Johnstone illustrates visually the century-by-century expansion of the church around the world and lists the shaping events of each century. Analyzing the trends within each branch of Christianity, he gives special attention to various forms of evangelical Christianity.
For mission leaders or anyone who is considering cross-cultural service, Johnstone provides detailed information of unreached people groups by dissecting a region (affinity block) to point out the key population, historical, or religious issues and trends among the various people group clusters within the affinity block. Johnstone includes various maps and charts to point out where mission efforts are currently located and needed.
All this and much more in 264 pages of charts, graphs, text, and photos! It is worth reading.
Interesting stats include:
- Globally, there is likely to be a peak in births around 2015, and an adult population peak around 2040–60.
- Muslims don’t convert? Currently there are nearly 9 million Christian believers in the world who were formerly Muslim.
- Most of the world’s 10 most populous cities in 2000 were in the more developed world. By 2050, only Tokyo will remain in that list. Top five cities are expected to be: Lagos, Nigeria; Mumbai, India; Karachi, Pakistan; Dhaka, Bangladesh, and Kolkata, India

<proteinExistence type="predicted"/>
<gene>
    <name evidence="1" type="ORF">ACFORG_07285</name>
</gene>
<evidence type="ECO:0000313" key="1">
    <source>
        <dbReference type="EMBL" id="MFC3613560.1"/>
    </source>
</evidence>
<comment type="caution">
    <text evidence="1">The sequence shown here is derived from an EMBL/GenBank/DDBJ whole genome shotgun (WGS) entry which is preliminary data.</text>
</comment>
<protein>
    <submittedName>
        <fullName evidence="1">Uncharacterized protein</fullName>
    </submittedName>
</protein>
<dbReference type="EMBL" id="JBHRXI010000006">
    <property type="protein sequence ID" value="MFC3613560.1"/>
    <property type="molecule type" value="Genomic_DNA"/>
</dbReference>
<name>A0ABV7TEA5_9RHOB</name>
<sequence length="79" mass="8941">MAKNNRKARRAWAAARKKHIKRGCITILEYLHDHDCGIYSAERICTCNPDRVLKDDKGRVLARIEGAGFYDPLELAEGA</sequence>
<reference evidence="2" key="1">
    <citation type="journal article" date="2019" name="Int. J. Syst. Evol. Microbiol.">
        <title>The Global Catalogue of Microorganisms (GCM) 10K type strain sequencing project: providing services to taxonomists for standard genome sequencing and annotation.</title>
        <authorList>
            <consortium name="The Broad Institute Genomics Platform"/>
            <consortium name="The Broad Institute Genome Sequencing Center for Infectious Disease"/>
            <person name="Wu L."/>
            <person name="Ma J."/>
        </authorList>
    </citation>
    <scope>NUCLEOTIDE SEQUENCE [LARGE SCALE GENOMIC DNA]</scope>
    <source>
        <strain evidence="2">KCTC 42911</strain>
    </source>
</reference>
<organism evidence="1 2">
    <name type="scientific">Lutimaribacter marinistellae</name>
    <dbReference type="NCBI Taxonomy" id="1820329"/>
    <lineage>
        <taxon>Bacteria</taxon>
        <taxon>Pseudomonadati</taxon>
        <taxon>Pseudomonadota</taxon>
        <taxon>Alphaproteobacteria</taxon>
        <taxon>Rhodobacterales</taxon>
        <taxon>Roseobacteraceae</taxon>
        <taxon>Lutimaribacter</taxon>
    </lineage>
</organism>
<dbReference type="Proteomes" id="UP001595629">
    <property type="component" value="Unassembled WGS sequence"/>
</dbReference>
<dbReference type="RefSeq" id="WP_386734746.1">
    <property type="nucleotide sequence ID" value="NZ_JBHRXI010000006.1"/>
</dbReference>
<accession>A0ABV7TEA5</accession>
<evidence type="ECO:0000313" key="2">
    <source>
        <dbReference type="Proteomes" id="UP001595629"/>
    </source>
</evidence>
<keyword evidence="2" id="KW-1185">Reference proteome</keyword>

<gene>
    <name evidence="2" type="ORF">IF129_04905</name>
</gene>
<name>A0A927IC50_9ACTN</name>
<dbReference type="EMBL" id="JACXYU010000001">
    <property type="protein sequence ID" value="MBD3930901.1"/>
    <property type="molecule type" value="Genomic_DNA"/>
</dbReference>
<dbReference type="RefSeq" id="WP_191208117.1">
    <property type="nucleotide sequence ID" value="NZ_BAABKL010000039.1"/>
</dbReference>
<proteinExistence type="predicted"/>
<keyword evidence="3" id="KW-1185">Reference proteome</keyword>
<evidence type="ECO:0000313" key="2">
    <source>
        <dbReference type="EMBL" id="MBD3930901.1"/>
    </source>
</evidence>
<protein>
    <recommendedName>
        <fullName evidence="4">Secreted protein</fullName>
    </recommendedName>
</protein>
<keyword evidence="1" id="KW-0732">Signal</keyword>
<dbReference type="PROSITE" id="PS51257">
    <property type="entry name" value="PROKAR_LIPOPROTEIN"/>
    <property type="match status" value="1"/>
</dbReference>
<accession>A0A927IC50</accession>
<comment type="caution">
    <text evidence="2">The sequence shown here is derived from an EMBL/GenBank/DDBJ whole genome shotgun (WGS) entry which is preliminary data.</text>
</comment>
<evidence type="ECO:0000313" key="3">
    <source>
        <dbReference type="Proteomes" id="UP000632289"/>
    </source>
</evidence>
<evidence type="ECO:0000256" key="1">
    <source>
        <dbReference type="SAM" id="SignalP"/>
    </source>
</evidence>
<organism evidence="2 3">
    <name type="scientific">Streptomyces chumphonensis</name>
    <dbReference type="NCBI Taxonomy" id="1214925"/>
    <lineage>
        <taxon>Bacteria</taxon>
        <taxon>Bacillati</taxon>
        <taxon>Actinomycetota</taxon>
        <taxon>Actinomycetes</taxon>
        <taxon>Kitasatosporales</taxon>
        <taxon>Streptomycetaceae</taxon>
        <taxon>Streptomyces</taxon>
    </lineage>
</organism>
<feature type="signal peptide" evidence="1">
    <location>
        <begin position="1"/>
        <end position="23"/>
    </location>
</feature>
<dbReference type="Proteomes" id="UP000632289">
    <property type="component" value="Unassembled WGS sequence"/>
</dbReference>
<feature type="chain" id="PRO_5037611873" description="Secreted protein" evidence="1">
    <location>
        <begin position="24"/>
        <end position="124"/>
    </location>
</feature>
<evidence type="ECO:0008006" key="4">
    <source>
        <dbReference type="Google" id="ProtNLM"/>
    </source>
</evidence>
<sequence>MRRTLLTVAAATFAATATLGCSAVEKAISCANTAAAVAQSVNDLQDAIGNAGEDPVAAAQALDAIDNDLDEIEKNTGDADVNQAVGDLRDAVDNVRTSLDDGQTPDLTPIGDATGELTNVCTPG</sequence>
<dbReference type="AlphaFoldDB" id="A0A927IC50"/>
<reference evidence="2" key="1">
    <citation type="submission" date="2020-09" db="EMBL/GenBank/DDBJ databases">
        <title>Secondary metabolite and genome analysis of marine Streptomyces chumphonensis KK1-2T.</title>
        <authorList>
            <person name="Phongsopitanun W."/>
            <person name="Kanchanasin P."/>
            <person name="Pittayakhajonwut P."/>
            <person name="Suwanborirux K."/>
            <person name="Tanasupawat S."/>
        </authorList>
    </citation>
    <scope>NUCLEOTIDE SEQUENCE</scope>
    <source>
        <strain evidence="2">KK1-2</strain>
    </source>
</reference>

- South Asia (India) has the highest concentration of unevangelized individuals on earth. Christians have multiplied in only a few hundred of its thousands of cultures.
- By 2050, there are likely to be more Christians than Buddhists in both China and Korea and missionaries from these countries will then comprise a large part of the global missionary force. South Korea is now the country that sends most missionaries abroad after the US, with over 13,000 missionaries in 2008.
- The major growth of Protestants has been in Latin America, Africa and Asia. They had 5% of all Protestants in 1900 and 59% in 2000
- Europe’s Evangelicals constituted 45% of the world’s Evangelicals in 1900 but only 4% in 2000. Europe increasingly is in need of (re-) evangelization.